Grape expectations: Wine tasting done well!

5 minute read.

Would you class yourself as a bit of a wine buff or, do you just like ‘drinking’ wine! Do you know your Beaujolais from your Cheval-Blanc – or is it just red or white?

The very word, ‘wine’ has something of a cultured air about it. It oozes class, sophistication, a certain grown-up-ness. A good bottle of red, a delicious meal and intelligent company is often thought of as the height of refined living, but actually, what should be a very straight-forward evening with friends can come with its own first world problems – particularly if you are dining in a restaurant.

Picture the scene. You are about to order a delightful meal in your favourite eatery when your waiter appears and requests the drinks order. So far so good. 

A conversation ensues:
“Wine? Who wants wine? Shall we order wine? Red or White? Who wants what? Shall we order a bottle? Yes, might as well – we can all have some then.” So, it is agreed that a bottle shall be ordered…

“What shall we have? Chardonnay?” 
No, I don’t like white wine” someone says, 

“The Malbec then? Or the Shiraz? Oooh there’s a nice Rioja on the menu – shall we go for that one?”

This is getting complicated! 
And so, follows a series of nods and enthusiastic agreement as the Rioja is ordered – and 4 glasses. 

But the truth is, in most cases, not one guest sat around the table really knows whether a good choice of wine has been made or not.

Things worsen when the wine is brought to the table and duly uncorked with extra flourish by the waiter, because then comes the question: “Would Sir or Madam like to try the wine?”

At this point in the proceedings, every guest usually looks anywhere but at the waiter or the wine, finding huge interest in the tablecloth, and so it falls to the unfortunate person nearest the waiter to give their professional opinion on whether the wine is acceptable. 

As the rest of the guests look on, the designated temporary sommelier awkwardly takes the tiniest of sips of wine, pretends to swirl it around his mouth – he may even stick his nose into the glass first and take a little sniff in an attempt to appear authentic - swallows loudly and then utters those immortal words:
“Yes. It’s fine. Thank you.” or worse. “Yes, it’s definitely wine.” followed by immense guffawing from the rest of the table and eyes raised to heaven and a stony smile from the waiter.

Awkward but true and terribly anticlimactic too!

Now, imagine a whole different scenario where at least one dinner companion knows how to taste wine properly and is qualified to give a proper opinion, simultaneously stunning and impressing the waiter and his fellow guests.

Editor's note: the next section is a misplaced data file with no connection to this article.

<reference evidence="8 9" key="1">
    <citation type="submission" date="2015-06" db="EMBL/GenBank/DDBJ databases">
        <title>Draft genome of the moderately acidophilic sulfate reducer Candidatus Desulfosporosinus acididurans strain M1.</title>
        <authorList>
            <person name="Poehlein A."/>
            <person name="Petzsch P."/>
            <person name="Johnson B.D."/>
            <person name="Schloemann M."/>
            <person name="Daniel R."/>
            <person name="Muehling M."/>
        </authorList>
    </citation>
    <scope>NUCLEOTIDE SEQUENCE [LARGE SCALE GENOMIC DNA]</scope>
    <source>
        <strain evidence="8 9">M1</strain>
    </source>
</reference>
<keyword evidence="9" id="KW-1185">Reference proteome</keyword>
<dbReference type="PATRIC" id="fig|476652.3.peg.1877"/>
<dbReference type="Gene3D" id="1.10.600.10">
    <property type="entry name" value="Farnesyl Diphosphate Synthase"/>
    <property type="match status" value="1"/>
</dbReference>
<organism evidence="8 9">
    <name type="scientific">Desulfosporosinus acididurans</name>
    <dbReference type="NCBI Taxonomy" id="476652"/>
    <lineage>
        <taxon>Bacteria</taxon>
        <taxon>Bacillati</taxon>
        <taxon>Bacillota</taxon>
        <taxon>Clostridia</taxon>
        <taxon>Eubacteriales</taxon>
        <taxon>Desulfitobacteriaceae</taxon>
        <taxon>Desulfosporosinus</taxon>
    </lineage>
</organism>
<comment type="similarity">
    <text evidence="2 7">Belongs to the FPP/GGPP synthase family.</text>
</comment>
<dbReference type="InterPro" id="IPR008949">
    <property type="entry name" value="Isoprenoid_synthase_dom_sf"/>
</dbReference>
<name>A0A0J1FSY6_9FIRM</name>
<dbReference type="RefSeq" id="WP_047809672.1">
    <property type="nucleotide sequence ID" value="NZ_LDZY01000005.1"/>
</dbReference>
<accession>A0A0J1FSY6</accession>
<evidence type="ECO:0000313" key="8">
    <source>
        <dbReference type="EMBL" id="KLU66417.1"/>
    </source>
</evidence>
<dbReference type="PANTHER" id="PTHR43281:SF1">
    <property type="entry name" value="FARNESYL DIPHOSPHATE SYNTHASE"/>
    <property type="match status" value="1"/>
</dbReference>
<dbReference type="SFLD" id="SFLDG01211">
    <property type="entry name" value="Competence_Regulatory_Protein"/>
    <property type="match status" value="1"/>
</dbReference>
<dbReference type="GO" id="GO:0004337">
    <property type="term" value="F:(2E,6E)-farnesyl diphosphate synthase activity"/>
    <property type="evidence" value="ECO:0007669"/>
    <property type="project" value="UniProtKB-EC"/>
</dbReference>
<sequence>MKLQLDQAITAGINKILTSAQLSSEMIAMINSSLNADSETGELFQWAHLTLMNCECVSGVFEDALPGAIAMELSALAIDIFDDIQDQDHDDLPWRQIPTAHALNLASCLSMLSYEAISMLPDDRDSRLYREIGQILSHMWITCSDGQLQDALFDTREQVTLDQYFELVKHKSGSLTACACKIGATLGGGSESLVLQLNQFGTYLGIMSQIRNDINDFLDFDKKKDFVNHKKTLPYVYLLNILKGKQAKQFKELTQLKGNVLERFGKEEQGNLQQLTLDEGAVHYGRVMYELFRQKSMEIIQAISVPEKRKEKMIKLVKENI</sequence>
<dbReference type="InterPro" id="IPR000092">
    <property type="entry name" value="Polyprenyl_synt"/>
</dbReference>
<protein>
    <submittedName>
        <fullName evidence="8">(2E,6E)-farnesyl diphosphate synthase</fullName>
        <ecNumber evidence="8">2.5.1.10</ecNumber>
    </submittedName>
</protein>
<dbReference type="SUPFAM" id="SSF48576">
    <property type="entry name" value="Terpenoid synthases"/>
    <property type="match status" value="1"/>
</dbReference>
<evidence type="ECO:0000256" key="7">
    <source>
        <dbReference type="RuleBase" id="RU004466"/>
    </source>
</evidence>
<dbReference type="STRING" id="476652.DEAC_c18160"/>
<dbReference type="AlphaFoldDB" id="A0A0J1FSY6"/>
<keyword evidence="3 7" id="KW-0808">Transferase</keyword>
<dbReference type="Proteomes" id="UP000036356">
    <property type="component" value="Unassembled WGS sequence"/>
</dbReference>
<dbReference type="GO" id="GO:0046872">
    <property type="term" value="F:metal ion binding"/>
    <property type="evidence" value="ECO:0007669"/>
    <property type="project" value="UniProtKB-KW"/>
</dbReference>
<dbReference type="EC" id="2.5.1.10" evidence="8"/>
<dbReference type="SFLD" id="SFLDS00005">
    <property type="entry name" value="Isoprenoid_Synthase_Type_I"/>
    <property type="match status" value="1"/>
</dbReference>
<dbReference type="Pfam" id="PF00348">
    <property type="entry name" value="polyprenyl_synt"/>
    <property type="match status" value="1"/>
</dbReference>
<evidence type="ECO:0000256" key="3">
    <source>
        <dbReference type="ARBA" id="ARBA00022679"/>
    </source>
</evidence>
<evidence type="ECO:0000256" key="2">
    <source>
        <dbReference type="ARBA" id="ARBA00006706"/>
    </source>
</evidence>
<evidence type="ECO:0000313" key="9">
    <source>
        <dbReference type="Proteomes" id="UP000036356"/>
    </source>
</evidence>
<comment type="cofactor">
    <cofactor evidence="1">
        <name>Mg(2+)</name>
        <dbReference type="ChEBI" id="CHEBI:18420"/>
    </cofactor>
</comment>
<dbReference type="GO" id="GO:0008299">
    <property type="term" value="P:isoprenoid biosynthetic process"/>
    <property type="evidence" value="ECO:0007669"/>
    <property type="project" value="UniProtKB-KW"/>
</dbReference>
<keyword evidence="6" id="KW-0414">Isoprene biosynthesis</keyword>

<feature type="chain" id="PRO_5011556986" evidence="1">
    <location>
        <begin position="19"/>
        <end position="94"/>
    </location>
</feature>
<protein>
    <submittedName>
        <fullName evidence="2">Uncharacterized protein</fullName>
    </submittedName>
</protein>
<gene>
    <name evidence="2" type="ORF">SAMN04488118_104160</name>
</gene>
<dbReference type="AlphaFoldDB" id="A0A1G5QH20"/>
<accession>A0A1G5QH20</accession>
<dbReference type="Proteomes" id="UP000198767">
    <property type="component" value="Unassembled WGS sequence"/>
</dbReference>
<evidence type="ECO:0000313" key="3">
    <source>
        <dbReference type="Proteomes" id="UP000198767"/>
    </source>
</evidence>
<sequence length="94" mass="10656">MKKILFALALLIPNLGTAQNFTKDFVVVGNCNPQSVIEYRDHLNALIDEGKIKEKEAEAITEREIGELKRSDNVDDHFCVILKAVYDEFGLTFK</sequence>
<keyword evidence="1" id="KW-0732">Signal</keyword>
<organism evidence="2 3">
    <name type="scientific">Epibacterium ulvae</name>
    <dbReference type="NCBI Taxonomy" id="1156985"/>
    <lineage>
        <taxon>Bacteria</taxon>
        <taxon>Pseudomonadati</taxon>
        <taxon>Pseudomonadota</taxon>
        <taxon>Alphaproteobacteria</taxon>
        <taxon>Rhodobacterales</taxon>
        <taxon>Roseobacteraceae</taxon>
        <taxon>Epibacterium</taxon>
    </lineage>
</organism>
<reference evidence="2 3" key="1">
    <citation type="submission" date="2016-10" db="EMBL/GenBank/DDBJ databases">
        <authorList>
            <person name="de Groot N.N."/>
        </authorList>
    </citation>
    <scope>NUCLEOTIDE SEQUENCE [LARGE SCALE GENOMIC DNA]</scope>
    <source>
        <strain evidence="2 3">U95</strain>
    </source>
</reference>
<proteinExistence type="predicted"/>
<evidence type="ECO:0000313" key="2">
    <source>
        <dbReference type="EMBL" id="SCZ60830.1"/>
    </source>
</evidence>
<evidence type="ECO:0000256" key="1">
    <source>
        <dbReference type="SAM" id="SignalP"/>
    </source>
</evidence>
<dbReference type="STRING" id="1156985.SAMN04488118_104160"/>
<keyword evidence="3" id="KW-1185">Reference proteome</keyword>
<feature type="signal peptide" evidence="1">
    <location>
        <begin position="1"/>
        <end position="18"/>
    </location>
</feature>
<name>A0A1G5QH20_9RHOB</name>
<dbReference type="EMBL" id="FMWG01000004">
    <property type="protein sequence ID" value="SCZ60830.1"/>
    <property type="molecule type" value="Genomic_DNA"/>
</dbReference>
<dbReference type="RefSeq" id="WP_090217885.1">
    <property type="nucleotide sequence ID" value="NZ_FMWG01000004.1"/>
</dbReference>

We’re not talking about leaping from the table, arms wide, causing a hush to fall over the restaurant before commencing a Shakespeare worthy performance detailing the undertones of blackcurrant and hint of chilli and chocolate; just a little more understanding of why wine should be tasted, what to look for when tasting and ultimately how to do it well!

The point of wine tasting is simply to find wines that are enjoyable rather than just wines that are chosen and ‘drunk’ because one doesn’t know any better. 

So, with this in mind these five basic tips that can be practised at home (what a fantastic hobby*) are key to becoming a wine tasting wonder in time for that next evening out with friends!

  • Pour: 
    Grab a clean wine glass and pour around an inch of wine.
     
  • Shine a light:  
    It’s the colour that provides clues to the age of a wine. So, young red wines are more deep red in colour whilst older red wines are more of a tawny brown in colour. White wines tend to gain colour as they age. Apart from anything else, the varying colours of wines are quite fun to see!
     
  • Swirl and sniff: 
    This aerates the wine and releases the vapours, so pop a nose over the rim of the glass and breathe it all in. The more experience with the swirl and sniff part of the process, the easier it will be to identify different aromas and tell if the wine is pleasing. Every wine is different, and this is where a true connoisseur will sense little hints of berries, peaches, vanilla, chocolate and even grass or smokiness in an aroma.
     
  • Taste: 
    Don’t take a giant glug (the bottle is for sharing remember!) just take a dainty sip and let the wine slide around the mouth. How sweet is it? How acidic is it? How strong is the alcohol? Is it fruity? Is it smooth or rough? And the important question: is it nice?
     
  • Swallow: 
    If you are in a restaurant you should now swallow the wine as the waiter will not appreciate you spitting it out into his apron pocket.

And that really is all there is to it. A good wine should always give you pleasure. It should smell good, taste fabulous and be smooth and satisfying. 

Follow these tips and you will never be embarrassed or feel awkward when asked to taste wine in public again!

*Drink responsibly!